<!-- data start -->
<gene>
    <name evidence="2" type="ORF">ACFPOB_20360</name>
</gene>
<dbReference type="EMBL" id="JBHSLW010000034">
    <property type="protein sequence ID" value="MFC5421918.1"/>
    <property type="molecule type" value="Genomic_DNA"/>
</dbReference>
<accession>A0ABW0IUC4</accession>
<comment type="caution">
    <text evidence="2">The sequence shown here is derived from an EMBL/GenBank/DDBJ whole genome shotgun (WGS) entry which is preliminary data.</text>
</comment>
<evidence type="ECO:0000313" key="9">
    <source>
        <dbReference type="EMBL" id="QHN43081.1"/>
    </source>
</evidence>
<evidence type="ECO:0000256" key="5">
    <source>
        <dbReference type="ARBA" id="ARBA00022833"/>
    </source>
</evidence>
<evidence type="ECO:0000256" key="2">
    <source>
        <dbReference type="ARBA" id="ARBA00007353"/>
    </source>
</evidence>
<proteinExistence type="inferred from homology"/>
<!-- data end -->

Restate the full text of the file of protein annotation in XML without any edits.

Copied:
<gene>
    <name evidence="2" type="ORF">ACFPOB_20360</name>
</gene>
<dbReference type="EMBL" id="JBHSLW010000034">
    <property type="protein sequence ID" value="MFC5421918.1"/>
    <property type="molecule type" value="Genomic_DNA"/>
</dbReference>
<accession>A0ABW0IUC4</accession>
<comment type="caution">
    <text evidence="2">The sequence shown here is derived from an EMBL/GenBank/DDBJ whole genome shotgun (WGS) entry which is preliminary data.</text>
</comment>
<evidence type="ECO:0000313" key="9">
    <source>
        <dbReference type="EMBL" id="QHN43081.1"/>
    </source>
</evidence>
<evidence type="ECO:0000256" key="5">
    <source>
        <dbReference type="ARBA" id="ARBA00022833"/>
    </source>
</evidence>
<evidence type="ECO:0000256" key="2">
    <source>
        <dbReference type="ARBA" id="ARBA00007353"/>
    </source>
</evidence>
<proteinExistence type="inferred from homology"/>